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Headlines: Translating Recent Draft Success into Conference Success?

Brian: Jeff, I was at a bar on Saturday night to see our boy Christian's Rage Against the Machine cover band, Evil Empire, play in Hoboken. On one of the TVs in between sets, they were playing ESPN's SportsCenter where, later in the broadcast, they got to the NFL Combine and the NFL Draft coverage. I caught a glimpse of Todd McShay's 2009 NFL Mock Draft Top 5 on the screen. Here's a rundown of McShay's top 5:

  1. Detroit Lions: Matthew Stafford, QB, Georgia
  2. St. Louis Rams: Jason Smith, OT, Baylor
  3. Kansas City Chiefs: Aaron Curry, LB, Wake Forest
  4. Seattle Seahawks: B.J. Raji, DT, Boston College
  5. Cleveland Browns: Everette Brown, DE, Florida State
What struck me instantly was the presence of 3 ACC players in the Top 5, or ... 60%! Add in Virginia's OT Eugene Monroe, and you have 4 of the Top 10 draft prospects coming from the Atlantic Coast Conference. The most Top 10 prospects for any one conference. Quite frankly, I was a little taken aback by this fact on the SportsCenter screen.

While the ACC has had tremendous success over the past few years in the NFL Draft, the perception of ACC football around the country is that the conference is still down. My question to you is this: what, if anything, can the ACC do to start translating NFL Draft success into a better perception of ACC football around the country?

Jeff: Good math, Brian! I'm glad to see that BC education paying off! 3/5=6/10=60%!!

But seriously, yes it is unfortunate that the conference has heard its members be named so many times on the first day of the draft yet have had poor bowl records and extremely poor BCS showings in the last several years.

Boston College alone is looking at having at least 3 first rounders in 2 years, yet no major out of conference victories or bowl game victories to show for it.

Virginia is going to having a top 10 pick 2 years in a row yet this year they barely edged out Duke in their division's standings and got embarassed at home by USC to start the season.

Clearly top level talent is not the problem in the ACC, so I think it leaves us to point the finger at depth and coaching. Unfortunately, the SEC is still where it's at for college coaches with almost all their coaches making more than the newly hired Paul Johnson at Georgia Tech. There are no coaches in the ACC that can hang with the top coaches in the country. Bobby Bowden is certainly past his prime and Frank Beamer is just not quite in the Nick Saban / Les Miles / Urban Meyer, /Bobby Petrino league.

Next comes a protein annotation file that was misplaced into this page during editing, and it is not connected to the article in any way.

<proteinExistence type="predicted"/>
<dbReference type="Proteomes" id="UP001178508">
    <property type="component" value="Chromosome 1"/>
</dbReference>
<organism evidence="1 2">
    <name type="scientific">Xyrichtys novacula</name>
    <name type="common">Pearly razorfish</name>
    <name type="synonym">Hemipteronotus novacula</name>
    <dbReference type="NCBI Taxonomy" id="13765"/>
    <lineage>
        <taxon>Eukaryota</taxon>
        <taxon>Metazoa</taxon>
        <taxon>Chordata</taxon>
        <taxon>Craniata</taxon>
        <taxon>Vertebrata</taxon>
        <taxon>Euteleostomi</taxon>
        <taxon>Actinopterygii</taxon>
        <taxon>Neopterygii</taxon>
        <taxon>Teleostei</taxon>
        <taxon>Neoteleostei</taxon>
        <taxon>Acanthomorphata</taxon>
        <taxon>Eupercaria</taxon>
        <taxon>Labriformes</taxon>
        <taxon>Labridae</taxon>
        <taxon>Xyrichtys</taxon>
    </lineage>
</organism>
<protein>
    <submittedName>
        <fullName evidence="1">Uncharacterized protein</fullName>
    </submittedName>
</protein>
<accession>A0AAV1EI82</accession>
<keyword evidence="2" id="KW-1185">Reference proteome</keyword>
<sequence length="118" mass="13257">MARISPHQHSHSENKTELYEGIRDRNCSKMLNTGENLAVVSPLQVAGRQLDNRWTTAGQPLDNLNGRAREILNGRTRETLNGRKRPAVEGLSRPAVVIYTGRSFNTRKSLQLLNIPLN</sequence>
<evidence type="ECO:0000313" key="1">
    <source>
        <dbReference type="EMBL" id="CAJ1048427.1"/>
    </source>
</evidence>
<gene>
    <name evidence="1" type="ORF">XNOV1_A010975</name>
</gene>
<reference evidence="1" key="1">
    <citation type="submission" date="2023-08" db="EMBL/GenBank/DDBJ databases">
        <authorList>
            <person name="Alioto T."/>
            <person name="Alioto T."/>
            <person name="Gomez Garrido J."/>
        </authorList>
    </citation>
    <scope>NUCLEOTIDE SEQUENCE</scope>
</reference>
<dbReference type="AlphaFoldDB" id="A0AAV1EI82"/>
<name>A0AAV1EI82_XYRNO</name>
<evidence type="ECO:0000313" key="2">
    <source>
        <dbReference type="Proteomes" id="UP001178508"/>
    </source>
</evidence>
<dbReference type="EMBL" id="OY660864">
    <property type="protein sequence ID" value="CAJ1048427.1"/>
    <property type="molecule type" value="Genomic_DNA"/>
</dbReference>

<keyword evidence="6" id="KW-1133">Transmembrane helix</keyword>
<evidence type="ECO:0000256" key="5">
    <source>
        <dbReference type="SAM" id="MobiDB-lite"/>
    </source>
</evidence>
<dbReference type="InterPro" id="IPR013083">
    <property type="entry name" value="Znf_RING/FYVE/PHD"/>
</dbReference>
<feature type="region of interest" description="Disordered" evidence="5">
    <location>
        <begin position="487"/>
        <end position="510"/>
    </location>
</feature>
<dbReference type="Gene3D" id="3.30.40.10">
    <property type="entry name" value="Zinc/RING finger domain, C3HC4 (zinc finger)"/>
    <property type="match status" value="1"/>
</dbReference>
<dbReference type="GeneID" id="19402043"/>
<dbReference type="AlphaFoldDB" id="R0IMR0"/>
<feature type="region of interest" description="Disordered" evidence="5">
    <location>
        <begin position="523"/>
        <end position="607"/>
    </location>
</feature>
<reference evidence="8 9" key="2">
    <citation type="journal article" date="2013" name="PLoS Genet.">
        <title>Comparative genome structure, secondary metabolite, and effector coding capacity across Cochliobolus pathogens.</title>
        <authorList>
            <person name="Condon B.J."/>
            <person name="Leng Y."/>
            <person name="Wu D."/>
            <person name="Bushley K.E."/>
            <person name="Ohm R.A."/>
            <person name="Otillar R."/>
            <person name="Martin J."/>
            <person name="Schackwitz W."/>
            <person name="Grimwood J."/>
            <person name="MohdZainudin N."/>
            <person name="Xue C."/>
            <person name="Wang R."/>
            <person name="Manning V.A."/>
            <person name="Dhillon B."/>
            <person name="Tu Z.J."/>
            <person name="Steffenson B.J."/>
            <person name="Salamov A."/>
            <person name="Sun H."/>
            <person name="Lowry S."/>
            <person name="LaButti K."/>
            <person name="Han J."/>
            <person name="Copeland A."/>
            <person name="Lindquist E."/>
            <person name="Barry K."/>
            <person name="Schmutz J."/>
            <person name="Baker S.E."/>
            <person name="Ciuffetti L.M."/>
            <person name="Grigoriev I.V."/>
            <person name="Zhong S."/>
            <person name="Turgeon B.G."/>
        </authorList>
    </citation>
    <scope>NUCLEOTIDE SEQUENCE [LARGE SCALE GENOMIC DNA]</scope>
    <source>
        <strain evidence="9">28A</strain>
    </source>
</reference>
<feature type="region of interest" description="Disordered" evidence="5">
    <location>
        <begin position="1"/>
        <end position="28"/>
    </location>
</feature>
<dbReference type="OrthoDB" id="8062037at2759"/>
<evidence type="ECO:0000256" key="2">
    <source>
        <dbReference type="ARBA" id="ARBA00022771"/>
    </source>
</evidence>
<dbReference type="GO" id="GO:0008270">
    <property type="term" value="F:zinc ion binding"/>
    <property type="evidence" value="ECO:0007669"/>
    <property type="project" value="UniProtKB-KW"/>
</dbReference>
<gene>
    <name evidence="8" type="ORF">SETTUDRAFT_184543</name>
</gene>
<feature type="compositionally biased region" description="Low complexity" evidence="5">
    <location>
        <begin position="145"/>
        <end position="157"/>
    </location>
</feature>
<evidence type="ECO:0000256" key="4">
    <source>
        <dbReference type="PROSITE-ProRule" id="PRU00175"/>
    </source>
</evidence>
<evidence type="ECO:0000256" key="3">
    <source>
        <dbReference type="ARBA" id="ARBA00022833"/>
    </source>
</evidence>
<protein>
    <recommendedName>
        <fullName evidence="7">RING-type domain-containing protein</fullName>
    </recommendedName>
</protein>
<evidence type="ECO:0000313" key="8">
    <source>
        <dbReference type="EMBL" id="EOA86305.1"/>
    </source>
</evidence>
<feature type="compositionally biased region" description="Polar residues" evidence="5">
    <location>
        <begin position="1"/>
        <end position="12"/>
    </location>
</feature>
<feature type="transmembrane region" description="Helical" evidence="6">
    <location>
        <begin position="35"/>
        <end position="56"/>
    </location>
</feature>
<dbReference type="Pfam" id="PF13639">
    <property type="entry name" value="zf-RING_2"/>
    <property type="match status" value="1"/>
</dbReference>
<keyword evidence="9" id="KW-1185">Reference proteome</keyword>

Depth is another issue. Look at recruiting classes headed to the SEC and you'll see the 20th name on a list be someone that every ACC school would be thrilled to have. Also, quarterbacks that hardly see any snaps transfer from these schools to then be successful at their second stops. I remember when Horrace Dodd transfered from Penn State to Boston College I believe because he wanted to play running back and the Nittany Lions wanted to make him a linebacker. BC fans got excited that we were getting a player that Penn State had had on scholarship. Top tier conferences should not be excited getting that kind of leftovers. Times are changing at B.C., but there's still a ways to go.

Brian: I think you largely have to look at the types of positions that are being drafted Top 10 out of the ACC. Take a look at the last four year's draft results for the ACC:

2005: cornerback (#8 overall)
2006: defensive end (#1), offensive tackle (#4), tight end (#6), linebacker (#9)
2007: wide receiver (#2), defensive end (#4)
2008: defensive end (#2), quarterback (#3)

With the exception Calvin Johnson and Matt Ryan, most of these Top 10 draft picks either play on the lines or on defense. While they had solid contributions to their college teams, largely these position players can't significantly alter the result a game like a Matt Ryan or a Calvin Johnson. The conference could be hurt by not having the high-profile offensive superstars going in the first 10 picks.

Take a look at the same Top 10 ACC draft picks by team:

2005: Miami (#8)
2006: NC State (#1), Virginia (#4), Maryland (#6), Florida State (#9)
2007: Georgia Tech (#2), Clemson (#4)
2008: Virginia (#2), Boston College (#3)

I think it also hurts the conference where these Top 10 draft picks come from. For all the great recruiting classes that Miami and Florida State keep reeling in, they each only have 1 Top 10 draft pick in the last four years. And non-traditional powers like BC, Wake, NC State and Virginia are all producing Top 10 picks. I've made this point numerous times, and maybe it goes back to your point about coaching, but until Miami and Florida State start capitalizing on the wealth of talent they sign every February, the perception of the conference will continue to be that it is a second rate football conference to the SECs, Big XIIs and Pac 10s of the country.

Jeff: There is perception and then there is also wins and losses. USC throttling Virginia and Alabama doing the the same to Clemson to start the season last year really hurt perception of the ACC even though Clemson fired their coach and UVA was the second worst team in the league. Both those losses hurt perception of the league more than was justified. The ACC failing to win BCS games, the Chic-Fil-A bowl, and the Gator Bowl is not perception, it's losses. Some of the national perception is unfair, but some is warranted.

Top 25 teams don't get a whole lot of publicity and coverage for a conference, top 10 teams do and the ACC had no teams that you could even make a weak argument for being top 10 last year.